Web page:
Ten Questions on Causation for Reflection and Meditation to support Wise Action

We often live in the spell of cause and effect as if the cause had an independent existence not related to anything else.

Let us explore our typical ways of viewing in cause-and-effect terms to reveal the limits of any view. Dogma consists of grasping onto a view, making it a fixation in the mind, without realising the limits of the view. …

Can we Know the End of the World? A Transcribed/Adapted Talk on the theme, guided meditation and Q and A.

Hosted online by Sangha Live on Sunday, 7 February 2021, the following comprises a transcription, edit and adaption on the theme of a 30-minute guided meditation, 30-minute teaching and 30-minute question and answers. …

Do I Create My Own Suffering? Does Another Create My Suffering? Or between us, we create suffering? Or is it Chance, Fate or Destiny?

The Buddha expressed a profound concern on our holding to personal views about the causes of suffering. If we do, we can blame ourselves, blame others, both ourselves and others or believe in circumstances we cannot prove.

I would advise every person looking into suffering to read and re-read the following words of the Buddha until deeply understood. In the bamboo grove in the Squirrel Sanctuary, Raghir in Bihar, India, the Buddha had  an inquiry with an austere yogi from another sect: …

Primitive Behaviour. Violence. Evolution and Conditionality for Dependent Arising

We would live a worthwhile life if we spent much, much more time inquiring into the four conditions for what arises.  We would then have the capacity to respond wisely to events, personal, social or global. We would lose all interest in fueling suffering.

The four conditions have immense significance influence.  They give rise to every ‘thing’ from sub-atomic particles to every event in this world and to the cosmos. Here they are – as taught by Nagarjuna, the 2nd century Buddhist sage.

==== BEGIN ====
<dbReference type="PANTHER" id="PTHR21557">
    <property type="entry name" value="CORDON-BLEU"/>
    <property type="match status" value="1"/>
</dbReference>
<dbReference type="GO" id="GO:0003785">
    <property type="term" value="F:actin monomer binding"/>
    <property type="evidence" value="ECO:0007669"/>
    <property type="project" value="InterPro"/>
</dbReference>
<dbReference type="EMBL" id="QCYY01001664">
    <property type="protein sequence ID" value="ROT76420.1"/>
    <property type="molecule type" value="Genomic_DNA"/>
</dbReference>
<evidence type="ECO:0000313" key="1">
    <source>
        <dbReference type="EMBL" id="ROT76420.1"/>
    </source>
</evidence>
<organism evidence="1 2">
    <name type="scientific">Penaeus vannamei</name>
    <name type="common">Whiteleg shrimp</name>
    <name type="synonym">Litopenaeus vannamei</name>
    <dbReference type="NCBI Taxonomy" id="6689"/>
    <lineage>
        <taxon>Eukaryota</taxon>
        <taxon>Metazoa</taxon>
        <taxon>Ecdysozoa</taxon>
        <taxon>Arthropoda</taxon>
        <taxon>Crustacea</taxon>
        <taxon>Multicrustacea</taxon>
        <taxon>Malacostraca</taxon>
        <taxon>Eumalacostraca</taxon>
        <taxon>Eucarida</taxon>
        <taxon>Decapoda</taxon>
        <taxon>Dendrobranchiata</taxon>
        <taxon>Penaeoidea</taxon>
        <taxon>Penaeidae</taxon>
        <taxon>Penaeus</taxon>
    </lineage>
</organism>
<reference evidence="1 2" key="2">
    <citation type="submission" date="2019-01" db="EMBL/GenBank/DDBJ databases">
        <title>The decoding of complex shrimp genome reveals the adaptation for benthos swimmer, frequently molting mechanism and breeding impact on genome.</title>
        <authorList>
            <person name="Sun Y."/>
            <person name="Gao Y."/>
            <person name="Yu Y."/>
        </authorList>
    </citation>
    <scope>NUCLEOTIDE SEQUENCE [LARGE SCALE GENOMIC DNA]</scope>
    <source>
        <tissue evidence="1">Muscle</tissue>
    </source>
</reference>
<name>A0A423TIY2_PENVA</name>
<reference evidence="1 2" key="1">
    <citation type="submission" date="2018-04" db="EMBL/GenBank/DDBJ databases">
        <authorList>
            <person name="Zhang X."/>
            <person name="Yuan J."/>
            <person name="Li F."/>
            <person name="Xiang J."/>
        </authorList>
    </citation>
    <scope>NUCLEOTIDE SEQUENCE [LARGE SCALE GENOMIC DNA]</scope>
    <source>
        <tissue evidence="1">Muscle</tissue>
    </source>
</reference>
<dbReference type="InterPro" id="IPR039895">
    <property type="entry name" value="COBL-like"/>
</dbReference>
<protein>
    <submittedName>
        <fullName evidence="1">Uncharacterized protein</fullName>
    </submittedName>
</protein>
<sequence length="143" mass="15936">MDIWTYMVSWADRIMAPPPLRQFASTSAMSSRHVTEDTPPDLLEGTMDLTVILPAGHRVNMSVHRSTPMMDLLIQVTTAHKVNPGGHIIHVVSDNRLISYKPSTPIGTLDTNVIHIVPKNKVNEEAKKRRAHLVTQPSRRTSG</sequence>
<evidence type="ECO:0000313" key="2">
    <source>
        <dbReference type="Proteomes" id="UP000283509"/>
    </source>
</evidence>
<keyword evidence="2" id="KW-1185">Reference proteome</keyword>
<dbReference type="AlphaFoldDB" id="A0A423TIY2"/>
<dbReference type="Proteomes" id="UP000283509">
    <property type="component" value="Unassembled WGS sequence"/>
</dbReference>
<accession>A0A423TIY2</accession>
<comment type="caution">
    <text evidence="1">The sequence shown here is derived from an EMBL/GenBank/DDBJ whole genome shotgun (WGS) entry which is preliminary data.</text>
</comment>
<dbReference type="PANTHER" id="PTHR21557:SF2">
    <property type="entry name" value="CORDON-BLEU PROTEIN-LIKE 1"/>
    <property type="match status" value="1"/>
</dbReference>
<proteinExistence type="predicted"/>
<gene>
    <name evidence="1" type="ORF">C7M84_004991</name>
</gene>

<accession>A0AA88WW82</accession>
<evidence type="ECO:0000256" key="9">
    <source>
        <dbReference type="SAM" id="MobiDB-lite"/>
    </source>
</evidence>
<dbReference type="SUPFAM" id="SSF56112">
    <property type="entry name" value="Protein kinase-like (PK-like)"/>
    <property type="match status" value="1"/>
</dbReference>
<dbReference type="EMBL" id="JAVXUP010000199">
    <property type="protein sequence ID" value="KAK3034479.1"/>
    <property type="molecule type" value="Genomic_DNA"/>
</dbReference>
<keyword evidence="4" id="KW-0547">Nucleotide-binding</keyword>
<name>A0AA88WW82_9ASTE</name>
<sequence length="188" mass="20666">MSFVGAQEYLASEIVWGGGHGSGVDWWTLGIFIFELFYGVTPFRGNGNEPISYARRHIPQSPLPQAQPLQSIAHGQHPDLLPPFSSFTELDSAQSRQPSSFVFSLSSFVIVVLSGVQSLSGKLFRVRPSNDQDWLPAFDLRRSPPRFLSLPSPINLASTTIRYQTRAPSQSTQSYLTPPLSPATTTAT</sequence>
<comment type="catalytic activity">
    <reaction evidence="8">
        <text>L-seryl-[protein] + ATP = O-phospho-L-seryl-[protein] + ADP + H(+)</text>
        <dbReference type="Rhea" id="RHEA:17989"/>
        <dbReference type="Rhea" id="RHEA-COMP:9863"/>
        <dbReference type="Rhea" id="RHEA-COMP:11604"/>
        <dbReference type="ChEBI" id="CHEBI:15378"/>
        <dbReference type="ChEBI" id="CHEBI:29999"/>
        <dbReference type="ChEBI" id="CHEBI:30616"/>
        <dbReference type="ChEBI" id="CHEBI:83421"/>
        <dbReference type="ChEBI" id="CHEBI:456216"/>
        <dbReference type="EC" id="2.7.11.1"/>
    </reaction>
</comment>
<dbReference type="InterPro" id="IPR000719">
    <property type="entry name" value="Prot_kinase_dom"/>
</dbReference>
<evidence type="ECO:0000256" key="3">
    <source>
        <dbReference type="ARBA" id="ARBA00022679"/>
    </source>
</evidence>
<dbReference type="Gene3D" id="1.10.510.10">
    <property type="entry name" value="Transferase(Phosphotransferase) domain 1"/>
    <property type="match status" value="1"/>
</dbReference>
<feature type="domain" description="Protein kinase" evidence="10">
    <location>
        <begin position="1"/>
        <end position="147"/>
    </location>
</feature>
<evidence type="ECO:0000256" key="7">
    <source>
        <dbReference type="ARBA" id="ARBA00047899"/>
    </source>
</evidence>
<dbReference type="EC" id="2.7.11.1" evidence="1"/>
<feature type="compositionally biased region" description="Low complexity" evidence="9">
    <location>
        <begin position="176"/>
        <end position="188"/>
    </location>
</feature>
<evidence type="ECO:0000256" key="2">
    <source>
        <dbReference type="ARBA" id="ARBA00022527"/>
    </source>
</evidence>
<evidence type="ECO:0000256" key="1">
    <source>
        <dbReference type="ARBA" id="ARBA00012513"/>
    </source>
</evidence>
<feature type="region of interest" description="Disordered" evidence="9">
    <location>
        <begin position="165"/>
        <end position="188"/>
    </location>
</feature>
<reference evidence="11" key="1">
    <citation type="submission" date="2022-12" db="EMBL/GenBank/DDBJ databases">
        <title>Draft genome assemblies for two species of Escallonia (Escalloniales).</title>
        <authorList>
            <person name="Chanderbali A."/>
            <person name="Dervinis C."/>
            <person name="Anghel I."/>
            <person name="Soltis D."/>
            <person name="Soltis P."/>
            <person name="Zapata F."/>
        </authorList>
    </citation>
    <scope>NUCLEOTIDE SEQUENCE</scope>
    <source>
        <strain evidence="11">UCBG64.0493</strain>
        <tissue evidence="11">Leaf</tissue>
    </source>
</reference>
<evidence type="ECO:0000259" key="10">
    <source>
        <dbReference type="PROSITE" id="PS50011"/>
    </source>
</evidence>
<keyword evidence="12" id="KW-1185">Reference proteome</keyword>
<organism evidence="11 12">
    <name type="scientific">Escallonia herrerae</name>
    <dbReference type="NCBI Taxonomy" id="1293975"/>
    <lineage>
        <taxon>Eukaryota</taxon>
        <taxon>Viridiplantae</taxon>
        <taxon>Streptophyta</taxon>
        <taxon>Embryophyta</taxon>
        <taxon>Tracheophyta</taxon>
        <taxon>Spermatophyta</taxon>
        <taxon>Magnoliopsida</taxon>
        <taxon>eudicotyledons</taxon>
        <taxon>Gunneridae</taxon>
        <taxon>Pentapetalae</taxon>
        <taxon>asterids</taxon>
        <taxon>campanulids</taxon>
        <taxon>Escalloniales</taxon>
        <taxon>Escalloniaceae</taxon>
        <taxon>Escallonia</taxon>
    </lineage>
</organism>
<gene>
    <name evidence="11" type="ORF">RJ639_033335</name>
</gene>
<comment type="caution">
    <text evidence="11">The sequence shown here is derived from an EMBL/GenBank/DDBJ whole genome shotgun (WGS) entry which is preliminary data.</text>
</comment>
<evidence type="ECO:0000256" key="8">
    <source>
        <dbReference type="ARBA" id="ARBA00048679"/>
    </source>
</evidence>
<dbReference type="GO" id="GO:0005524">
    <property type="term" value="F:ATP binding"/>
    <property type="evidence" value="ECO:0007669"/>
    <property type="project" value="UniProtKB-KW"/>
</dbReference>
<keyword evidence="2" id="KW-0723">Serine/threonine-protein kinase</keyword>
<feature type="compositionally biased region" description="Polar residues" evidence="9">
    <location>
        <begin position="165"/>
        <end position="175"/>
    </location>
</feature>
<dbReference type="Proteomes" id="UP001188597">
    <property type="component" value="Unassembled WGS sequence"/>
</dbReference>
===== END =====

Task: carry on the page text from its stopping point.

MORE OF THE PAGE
The Four Conditions for Whatever Arises, Stays (Endures) and Passes are:

 1. Stronger condition (s)  This refers to  conditions that stand out more

 2. Supportive This refers to surrounding conditions.

 3. Leading up to This refers to what led up to what arises, recent or long past.

 4. Universal.  This refers to all the conditions, major and minor, known and unknown, for what arises

There is no fifth condition!

If, as human beings, we are going to develop, then we must be willing to give a lot of time to looking into all four conditions for any situation.  This includes war or peace, success or failure, having or losing, happiness or unhappiness, health and sickness and so on.

We will look inwardly, and we will look outwardly. Every time we are blaming, angry and violent, our reaction will remind us that we still have some way to go to become civilized human beings.

The conditions themselves also dependently arise. We can treat the four conditions as a conventional view, a costumed truth.

The purpose of looking deeply into causality is to take the suffering out of events or the events that might arise later through wise action.

We may need to seek out the company of the wise.


We label ‘people,’ ‘places,’ ‘views,’ ‘beliefs,’ ‘experiences’ or ‘things.’

We take note of which of the four conditions we tend to focus on.

Do we tend to focus on one or more?

We ask ourselves if there are any problematic desires, any projections or unwise views in our interpretation of events.

Do we honestly believe that our identity is who we are and somebody else’s identity is who they are?

These four conditions refer to past, present and future. We see that nothing has any inherent existence – not religion, not secularism, not wealth, not poverty, not birth, not death, not what arises, what stays or what passes. The world is multi-faced.

There is nothing inherent to grasp onto, not yesterday, not now, not in the future, nor a metaphysic outside of time.

We regularly employ one of these four interpretations when we endeavour to explain what caused something to happen.

We often live in the entrapment of simplistic cause and effect views rather than looking deeper.

Primitive Behaviour

Why do we behave in such primitive ways, such as greed and violence after tens of thousands of years of human evolution?

We all pay a heavy price for the views we cling to and propagate.

There is one great freedom and that is the freedom to be wise about causes and conditions and not bound up.

We are at our best as human beings when we go deep into issues without any grasping onto identity, conscious or unconscious.

Scroll to Top